# Boot Signature – BIOS

I understand that the BIOS is in ROM, and the manufacturer "typically" designs it to point to the first sector of the "active" storage device's first sector or CHS (0,0,1)*physical and CHS (0,0,0)*logical which is either an MBR or VBR based on your preference of partitioning.

Wikipedia:

The presence of an IBM PC compatible boot loader for x86-CPUs in the boot sector is by convention indicated by a two-byte hexadecimal sequence 0x55 0xAA (called the boot sector signature) at the end of the boot sector (offsets 0x1FE and 0x1FF). This signature indicates the presence of at least a dummy boot loader which is safe to be executed, even if it may not be able to actually load an operating system.

The boot signature identifies the boot loader using a two-byte hexadecimal sequence, so I'm guessing the signature has to be an offset in the same sector? Therefore then assuming the boot loader must be in this same sector?

The basic order of operations that happens while a BIOS is trying to find something to boot is:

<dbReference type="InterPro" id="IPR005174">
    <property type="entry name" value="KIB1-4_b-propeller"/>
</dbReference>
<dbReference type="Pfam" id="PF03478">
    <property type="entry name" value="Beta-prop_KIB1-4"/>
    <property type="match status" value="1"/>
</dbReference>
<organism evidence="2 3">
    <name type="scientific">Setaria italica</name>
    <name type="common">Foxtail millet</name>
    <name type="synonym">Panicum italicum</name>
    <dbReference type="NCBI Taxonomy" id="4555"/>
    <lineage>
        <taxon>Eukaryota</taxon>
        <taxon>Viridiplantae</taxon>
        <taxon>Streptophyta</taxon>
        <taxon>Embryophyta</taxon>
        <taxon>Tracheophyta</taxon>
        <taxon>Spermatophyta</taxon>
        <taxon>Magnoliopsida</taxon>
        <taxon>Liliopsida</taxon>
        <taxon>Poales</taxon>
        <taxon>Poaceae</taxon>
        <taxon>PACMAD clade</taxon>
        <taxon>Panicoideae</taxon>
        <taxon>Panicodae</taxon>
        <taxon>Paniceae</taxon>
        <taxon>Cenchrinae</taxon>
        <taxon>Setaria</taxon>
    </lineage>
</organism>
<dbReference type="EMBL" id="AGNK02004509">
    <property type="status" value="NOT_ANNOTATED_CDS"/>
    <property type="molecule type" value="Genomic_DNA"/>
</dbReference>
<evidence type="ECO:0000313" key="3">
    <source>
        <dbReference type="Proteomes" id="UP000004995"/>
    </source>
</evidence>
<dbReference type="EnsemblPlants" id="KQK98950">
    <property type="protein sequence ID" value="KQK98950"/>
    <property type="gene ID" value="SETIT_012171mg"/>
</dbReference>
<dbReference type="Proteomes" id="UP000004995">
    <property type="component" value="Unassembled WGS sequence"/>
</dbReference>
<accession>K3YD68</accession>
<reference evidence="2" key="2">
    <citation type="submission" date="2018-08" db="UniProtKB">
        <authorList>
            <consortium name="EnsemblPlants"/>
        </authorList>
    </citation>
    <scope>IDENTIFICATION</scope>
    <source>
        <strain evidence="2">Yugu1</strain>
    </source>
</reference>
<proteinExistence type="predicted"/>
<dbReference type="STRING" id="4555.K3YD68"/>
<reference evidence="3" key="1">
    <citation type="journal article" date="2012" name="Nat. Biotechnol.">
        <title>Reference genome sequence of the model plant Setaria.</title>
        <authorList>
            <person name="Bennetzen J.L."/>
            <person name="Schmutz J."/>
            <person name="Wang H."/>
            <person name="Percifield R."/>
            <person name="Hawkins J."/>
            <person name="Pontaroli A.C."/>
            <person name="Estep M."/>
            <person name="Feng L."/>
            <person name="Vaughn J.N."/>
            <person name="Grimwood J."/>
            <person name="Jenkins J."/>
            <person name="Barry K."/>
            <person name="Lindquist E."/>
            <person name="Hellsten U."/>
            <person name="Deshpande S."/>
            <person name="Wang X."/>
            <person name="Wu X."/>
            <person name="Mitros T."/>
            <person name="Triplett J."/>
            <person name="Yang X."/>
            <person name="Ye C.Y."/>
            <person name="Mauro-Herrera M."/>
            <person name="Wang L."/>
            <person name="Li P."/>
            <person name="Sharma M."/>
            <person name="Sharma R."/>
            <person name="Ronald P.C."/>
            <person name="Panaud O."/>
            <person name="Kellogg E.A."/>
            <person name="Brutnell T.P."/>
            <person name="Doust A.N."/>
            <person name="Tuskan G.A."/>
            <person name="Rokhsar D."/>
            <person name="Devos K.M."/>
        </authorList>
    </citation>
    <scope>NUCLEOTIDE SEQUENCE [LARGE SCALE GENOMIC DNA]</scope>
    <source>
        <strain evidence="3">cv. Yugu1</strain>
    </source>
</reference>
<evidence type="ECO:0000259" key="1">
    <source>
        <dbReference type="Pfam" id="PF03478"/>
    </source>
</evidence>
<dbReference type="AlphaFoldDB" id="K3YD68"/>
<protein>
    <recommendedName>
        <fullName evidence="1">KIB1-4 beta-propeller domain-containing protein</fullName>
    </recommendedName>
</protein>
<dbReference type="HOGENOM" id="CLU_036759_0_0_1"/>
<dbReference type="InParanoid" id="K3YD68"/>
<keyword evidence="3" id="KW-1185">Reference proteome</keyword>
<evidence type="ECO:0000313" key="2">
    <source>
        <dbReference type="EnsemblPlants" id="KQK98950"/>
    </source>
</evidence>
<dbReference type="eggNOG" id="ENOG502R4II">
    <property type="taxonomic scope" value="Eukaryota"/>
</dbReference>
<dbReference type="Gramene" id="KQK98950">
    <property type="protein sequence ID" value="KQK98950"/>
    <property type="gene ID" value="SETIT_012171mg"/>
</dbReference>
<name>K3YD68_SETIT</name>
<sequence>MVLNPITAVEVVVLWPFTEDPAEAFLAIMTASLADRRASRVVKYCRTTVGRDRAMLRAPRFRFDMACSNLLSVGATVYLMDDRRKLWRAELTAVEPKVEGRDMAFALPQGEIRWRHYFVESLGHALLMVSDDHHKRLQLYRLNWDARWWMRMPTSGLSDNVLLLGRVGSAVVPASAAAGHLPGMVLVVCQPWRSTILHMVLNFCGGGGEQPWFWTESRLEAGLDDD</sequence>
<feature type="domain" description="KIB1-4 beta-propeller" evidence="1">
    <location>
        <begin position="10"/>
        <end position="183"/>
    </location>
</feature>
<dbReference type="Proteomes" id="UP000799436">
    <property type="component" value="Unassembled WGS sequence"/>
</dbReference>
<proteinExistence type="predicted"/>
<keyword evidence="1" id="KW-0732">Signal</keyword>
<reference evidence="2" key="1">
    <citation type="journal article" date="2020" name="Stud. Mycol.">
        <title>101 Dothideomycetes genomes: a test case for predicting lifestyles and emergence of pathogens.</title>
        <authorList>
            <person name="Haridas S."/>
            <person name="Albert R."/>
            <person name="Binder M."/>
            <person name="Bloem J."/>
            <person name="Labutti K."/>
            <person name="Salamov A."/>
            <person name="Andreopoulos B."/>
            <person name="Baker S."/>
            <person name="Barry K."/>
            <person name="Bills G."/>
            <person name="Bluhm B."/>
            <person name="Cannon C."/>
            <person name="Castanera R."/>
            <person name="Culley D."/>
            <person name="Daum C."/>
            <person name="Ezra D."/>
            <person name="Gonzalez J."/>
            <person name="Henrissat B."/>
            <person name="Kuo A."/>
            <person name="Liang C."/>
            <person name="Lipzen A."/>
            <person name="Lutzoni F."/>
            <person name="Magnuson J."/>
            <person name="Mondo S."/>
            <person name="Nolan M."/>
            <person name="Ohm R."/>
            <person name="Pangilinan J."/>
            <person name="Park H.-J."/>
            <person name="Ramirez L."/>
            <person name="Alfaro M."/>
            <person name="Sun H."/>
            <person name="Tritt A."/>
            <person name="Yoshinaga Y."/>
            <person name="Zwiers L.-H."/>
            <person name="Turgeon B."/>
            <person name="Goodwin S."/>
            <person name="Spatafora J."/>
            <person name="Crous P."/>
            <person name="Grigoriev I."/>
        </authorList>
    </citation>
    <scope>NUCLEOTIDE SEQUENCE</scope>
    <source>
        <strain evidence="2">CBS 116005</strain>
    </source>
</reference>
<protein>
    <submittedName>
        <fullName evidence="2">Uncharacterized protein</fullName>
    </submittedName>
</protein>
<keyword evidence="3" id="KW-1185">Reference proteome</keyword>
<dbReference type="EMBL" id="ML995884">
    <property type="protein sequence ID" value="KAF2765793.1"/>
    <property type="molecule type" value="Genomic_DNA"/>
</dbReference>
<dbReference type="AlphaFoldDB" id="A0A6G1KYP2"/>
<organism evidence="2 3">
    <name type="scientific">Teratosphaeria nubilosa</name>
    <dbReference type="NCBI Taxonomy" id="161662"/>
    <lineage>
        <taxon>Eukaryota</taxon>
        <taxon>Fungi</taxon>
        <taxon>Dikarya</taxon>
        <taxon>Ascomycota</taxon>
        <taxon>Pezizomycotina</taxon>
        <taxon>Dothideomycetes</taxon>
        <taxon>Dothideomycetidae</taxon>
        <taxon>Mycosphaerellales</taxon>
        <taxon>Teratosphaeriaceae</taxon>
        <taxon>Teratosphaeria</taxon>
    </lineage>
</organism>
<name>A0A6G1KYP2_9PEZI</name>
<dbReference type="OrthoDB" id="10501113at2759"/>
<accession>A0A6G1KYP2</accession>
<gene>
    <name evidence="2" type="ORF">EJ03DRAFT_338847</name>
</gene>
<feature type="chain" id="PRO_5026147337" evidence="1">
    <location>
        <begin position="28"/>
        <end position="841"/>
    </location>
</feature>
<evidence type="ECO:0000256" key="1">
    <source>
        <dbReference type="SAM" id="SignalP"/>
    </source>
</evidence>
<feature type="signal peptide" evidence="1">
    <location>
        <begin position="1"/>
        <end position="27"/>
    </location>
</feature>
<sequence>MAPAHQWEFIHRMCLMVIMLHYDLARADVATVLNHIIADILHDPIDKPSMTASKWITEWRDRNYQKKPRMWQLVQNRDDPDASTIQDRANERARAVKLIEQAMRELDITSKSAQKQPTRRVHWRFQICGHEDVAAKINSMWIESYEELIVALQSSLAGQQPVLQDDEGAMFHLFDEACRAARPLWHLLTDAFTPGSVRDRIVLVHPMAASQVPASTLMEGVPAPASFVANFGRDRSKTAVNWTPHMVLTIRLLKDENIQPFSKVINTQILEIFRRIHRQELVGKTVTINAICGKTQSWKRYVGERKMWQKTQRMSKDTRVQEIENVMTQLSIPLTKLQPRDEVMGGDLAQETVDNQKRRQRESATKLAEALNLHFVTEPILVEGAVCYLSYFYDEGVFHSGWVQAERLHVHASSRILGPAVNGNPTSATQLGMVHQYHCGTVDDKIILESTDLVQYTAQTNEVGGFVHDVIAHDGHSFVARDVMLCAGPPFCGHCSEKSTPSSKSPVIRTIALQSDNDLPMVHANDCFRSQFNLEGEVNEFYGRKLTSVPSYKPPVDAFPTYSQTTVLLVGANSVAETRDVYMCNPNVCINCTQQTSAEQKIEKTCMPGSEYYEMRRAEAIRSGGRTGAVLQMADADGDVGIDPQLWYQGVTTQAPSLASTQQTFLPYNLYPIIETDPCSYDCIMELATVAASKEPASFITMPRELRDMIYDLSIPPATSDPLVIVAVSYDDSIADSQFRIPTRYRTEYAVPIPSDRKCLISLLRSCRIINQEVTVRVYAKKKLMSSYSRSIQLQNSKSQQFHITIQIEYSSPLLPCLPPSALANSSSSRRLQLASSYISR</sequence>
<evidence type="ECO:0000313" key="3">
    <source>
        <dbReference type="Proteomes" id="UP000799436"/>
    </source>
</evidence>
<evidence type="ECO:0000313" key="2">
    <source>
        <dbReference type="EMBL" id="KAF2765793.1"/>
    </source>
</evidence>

1. Load first sector (512 bytes) of the device you're trying to boot from (HDD, SSD, Floppy Disk, Optical Disc, etc) into memory
2. Check if the 511th and 512th bytes are 0x55 and 0xAA, respectively.
• If not, go back to step 1 and try the next device, or give up if there aren't any more.
• If yes, start executing code at the beginning of this sector, thus passing control to (hopefully) a boot loader/manager.

You might find the OSDev wiki page on the Boot Sequence useful. The MBR page also has a useful table explaining the layout of that first sector. I've recreated it here with some simplification:

Offset | Size (bytes) | Description
0  | 436          | MBR Bootstrap (flat binary executable code)
0x1b4  |  10          | Optional "unique" disk ID
0x1be  |  64          | MBR Partition Table, with 4 entries
0x1fe  |   2          | (0x55, 0xAA) "Valid bootsector" signature bytes


Note that the BIOS doesn't necessarily pay any attention to or even know about the disk ID or the partition table.